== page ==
14th Jun 2024

Made in Arts London (MiAL) is a not-for-profit enterprise that sells and promotes art and design from University of the Arts London current students and recent graduates. Each year since 2015, Cass Art has awarded a materials bursary to one MiAL artist. Ahead of her exciting exhibition, we caught up with artist Kate Shorey, winner of the 2024 bursary to find out more about her work…

Hi Kate, firstly congratulations on winning the Cass Art MiAL Bursary Award! Tell us a little about your creative journey so far.

Thank you so much, it’s an honour to be chosen! I grew up near Reading and did my Bachelor's at Falmouth University in Photography from 2014 - 2017. Then I worked for a few years on my art and teaching practice before starting my MA in Fine Art at Central Saint Martins in 2021, which I was fortunate enough to be awarded a scholarship for. I finished last year in 2023 and also self-published my book ‘Biophilia,’ based on my MA research paper and made my first short film based on the same research.

What has your experience been like on the MA Fine Art Course at Central Saint Martins? How has your work developed during your time there?

Since my first degree was in Photography, it was really exciting having not only access to a broader range of facilities, but also having a dedicated studio space to work on my practice, especially since some of the processes I use need space! Having access to the facilities which I hadn’t before enabled me to experiment with new materials and processes such as welding. I also got to meet so many talented and inspiring fellow artists and friends such as Sophie Anna Gibbings, Yasmin Idris, Rayya Khuri, Parks Sandler and Daniel Rey who all make such important work - go check them out!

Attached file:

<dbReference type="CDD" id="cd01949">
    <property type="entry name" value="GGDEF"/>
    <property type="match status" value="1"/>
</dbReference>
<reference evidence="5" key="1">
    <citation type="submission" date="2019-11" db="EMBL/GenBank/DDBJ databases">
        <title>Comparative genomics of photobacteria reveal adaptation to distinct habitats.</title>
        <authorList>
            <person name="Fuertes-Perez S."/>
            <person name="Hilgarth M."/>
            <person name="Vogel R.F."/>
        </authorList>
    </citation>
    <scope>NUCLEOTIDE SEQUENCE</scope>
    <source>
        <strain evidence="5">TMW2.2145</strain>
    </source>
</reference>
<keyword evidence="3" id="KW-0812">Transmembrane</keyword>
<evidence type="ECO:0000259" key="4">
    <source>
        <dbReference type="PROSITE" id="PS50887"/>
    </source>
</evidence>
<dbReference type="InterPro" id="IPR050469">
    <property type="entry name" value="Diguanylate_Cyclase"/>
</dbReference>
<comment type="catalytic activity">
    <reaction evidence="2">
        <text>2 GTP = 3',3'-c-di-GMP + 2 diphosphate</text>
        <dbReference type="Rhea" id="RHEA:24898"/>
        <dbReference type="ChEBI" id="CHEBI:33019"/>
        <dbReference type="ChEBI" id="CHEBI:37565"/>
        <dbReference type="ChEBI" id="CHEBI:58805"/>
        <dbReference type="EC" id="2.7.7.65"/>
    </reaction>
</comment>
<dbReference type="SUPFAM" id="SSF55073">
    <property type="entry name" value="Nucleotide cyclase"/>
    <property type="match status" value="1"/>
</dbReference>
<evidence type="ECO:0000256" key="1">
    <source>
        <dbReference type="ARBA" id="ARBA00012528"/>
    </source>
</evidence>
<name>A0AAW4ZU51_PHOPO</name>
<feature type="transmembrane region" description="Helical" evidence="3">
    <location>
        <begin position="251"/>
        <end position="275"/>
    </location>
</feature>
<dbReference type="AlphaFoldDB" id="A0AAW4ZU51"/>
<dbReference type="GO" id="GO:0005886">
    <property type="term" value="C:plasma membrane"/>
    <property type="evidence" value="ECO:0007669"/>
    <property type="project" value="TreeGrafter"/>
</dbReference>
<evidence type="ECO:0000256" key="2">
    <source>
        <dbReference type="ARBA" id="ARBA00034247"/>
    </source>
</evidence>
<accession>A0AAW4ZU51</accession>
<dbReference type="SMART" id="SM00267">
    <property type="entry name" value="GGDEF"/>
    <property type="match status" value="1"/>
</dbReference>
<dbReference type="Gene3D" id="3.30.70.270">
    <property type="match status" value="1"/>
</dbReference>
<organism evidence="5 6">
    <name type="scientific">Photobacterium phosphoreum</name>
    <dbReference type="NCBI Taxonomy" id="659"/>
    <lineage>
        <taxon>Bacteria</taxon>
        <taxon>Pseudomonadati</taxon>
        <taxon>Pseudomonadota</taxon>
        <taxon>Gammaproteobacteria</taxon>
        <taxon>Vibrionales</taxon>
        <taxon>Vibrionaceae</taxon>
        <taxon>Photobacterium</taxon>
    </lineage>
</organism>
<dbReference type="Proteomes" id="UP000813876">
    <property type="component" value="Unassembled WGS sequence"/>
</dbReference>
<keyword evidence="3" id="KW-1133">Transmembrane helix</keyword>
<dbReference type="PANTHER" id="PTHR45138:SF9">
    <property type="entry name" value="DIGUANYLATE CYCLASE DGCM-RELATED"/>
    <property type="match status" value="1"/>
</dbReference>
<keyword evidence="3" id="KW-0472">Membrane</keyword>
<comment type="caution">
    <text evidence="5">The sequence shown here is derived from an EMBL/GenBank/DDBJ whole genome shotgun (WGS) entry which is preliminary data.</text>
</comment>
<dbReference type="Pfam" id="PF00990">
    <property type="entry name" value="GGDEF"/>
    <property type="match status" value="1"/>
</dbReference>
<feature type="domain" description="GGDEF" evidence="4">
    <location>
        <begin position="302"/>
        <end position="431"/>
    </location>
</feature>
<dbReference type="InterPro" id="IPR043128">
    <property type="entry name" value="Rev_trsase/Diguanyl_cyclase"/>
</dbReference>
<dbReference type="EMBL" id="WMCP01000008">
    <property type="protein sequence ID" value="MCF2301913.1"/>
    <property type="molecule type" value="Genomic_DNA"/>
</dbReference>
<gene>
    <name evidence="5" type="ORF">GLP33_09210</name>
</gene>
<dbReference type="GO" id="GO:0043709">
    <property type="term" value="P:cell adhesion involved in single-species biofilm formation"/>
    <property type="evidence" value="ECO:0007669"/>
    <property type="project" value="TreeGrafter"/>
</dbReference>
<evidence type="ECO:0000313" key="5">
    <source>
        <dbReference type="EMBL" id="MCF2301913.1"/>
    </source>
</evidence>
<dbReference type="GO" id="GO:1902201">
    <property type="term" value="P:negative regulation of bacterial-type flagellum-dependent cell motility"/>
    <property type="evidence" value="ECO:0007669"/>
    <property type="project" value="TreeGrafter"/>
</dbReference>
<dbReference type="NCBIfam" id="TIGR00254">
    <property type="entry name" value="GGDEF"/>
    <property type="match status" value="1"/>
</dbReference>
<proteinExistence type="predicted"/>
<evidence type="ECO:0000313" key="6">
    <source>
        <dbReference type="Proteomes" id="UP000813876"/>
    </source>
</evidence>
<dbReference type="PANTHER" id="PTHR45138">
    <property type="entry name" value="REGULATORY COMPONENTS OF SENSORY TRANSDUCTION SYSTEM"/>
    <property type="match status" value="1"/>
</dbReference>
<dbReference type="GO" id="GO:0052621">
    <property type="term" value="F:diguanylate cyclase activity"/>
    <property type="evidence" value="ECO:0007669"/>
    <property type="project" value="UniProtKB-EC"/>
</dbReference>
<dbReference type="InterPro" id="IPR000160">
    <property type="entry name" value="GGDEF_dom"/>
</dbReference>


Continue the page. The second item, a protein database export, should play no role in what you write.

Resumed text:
Tell us about the themes in your work now and what inspired you to make work about these subjects?

Most of my work broaches on social and environmental issues, and I’m particularly interested in how these connect. As a neurodivergent individual, this is something I explore a lot in my work and research, for example theories exploring neurodiversity as a manifestation of biodiversity and its history in evolution. Ecology and environment is also something I explore heavily in my work as we are facing a climate emergency, and as an artist and human being I think it’s important to act on this!

Your work Symbiosis I is Cyanotype on watercolour paper. Could you talk us through your process for making the piece and explain how this medium is intrinsic to the themes in your work?

Yes of course! This series of cyanotypes aims to draw attention to the small but vital interactions that happen within our ecosystems every day that we are often oblivious to, yet are so important on our planet. The cyanotype is the perfect medium for this as it can capture traces of such small ephemeral details and it uses the light of the sun.